October 25, 2011
Authorship and Copyright In the Digital Age
Brad A. Greenberg, University of California, Los Angeles, School of Law, has published More Than Just a Formality: Instant Authorship and Copyright's Opt-Out Future in the Digital Age in volume 59 of the UCLA Law Review (2012). Here is the abstract.
The Digital Age has forever changed the role of copyright in promoting the progress of science and the arts. The Era of Instant Authorship has indeed provided copyright to countless authors unmotivated by copyright incentives, but it has also made it impracticable for copyright to return to a system requiring author adherence to formalities such as notice and registration. Though many intellectual property scholars today argue for “reformalizing” copyright, they fail to fully consider the consequences of shifting from the current opt-out copyright system to an opt-in regime.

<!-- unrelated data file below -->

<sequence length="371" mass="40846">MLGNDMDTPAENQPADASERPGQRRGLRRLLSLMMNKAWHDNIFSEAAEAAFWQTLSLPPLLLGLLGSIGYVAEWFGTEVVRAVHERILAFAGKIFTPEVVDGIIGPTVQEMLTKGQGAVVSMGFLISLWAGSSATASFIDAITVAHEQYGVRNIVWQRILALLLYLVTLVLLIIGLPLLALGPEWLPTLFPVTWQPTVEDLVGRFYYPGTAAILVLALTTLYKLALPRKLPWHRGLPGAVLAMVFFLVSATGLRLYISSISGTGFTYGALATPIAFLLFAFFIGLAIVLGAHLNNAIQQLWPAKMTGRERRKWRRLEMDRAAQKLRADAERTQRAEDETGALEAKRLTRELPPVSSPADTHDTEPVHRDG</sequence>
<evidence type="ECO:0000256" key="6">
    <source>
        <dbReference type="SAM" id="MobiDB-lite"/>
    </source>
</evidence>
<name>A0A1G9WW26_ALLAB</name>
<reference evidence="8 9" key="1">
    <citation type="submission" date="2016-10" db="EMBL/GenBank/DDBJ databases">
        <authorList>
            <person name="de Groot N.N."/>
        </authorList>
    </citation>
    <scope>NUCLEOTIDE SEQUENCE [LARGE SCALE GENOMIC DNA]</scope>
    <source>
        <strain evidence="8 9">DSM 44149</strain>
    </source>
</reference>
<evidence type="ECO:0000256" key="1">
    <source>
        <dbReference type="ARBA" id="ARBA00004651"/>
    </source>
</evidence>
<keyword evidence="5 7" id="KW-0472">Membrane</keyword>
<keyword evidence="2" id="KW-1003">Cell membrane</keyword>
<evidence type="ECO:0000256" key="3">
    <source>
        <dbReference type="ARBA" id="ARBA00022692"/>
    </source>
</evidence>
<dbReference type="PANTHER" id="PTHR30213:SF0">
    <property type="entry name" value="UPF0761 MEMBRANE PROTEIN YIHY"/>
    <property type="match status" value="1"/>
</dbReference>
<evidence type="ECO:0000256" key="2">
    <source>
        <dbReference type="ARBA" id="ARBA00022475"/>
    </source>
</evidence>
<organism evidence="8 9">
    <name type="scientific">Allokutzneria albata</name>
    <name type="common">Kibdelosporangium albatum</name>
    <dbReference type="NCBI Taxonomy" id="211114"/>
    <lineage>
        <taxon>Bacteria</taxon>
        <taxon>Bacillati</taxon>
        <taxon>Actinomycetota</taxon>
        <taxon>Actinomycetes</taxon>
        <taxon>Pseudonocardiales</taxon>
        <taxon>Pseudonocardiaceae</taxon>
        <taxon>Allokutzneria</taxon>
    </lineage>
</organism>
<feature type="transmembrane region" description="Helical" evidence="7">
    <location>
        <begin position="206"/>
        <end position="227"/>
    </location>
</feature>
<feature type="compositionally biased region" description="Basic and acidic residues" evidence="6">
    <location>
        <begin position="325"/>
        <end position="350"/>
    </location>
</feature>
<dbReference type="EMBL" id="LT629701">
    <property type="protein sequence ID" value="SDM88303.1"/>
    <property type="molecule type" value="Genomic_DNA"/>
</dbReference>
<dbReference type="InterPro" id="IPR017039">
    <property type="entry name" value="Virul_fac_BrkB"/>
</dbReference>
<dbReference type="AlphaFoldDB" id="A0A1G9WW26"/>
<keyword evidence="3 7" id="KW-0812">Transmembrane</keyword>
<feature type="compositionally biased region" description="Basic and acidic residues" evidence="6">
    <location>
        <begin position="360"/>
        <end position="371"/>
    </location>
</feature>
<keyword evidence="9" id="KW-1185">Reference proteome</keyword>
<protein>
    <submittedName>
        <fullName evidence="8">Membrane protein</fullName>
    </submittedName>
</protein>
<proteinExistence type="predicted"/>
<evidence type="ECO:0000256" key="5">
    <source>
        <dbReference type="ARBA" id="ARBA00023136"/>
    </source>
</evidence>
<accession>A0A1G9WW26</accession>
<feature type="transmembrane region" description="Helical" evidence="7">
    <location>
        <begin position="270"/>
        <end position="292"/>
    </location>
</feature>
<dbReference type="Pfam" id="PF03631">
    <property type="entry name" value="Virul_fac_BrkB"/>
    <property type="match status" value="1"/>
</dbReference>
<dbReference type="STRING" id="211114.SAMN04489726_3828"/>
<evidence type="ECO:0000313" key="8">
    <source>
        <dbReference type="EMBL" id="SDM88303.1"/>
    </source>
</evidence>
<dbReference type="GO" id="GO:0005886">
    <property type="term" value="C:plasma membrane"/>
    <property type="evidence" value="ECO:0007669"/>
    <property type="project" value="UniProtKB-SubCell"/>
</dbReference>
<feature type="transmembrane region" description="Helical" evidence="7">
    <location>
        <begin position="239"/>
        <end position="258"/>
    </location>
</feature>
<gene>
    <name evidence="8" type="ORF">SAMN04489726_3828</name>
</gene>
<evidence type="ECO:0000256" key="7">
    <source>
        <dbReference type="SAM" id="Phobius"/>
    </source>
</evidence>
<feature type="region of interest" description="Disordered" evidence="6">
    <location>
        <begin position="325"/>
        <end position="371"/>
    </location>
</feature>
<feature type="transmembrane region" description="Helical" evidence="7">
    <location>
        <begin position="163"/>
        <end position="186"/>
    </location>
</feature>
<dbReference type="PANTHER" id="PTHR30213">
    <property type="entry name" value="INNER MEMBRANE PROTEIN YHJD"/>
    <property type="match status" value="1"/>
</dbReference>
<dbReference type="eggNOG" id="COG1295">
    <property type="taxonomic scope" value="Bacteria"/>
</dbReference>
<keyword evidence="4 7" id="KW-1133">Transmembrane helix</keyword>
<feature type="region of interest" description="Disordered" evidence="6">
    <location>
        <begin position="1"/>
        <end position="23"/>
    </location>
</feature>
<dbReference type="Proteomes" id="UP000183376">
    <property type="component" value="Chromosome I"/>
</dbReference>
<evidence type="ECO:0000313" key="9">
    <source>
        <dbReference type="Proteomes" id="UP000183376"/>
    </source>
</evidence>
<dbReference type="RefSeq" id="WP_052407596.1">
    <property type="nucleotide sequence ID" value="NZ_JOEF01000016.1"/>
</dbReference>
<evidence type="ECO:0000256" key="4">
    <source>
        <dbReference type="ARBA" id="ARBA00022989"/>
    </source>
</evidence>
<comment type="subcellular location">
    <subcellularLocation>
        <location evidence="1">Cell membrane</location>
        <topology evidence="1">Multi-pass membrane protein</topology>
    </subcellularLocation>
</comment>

This Comment fills that gap by exploring how an opt-in regime would work in a world with countless authors. It ultimately argues that returning to an opt-in copyright system via formalities would actually disincentivize authors who are presently motivated by copyright. Finally, this Comment then concludes with a discussion of why an opt-out system that automatically grants authors rights is supported by the different theories of the U.S. Constitution’s Copyright Clause.
Download the Comment from SSRN at the link.
October 25, 2011 | Permalink
TrackBack URL for this entry:
Listed below are links to weblogs that reference Authorship and Copyright In the Digital Age: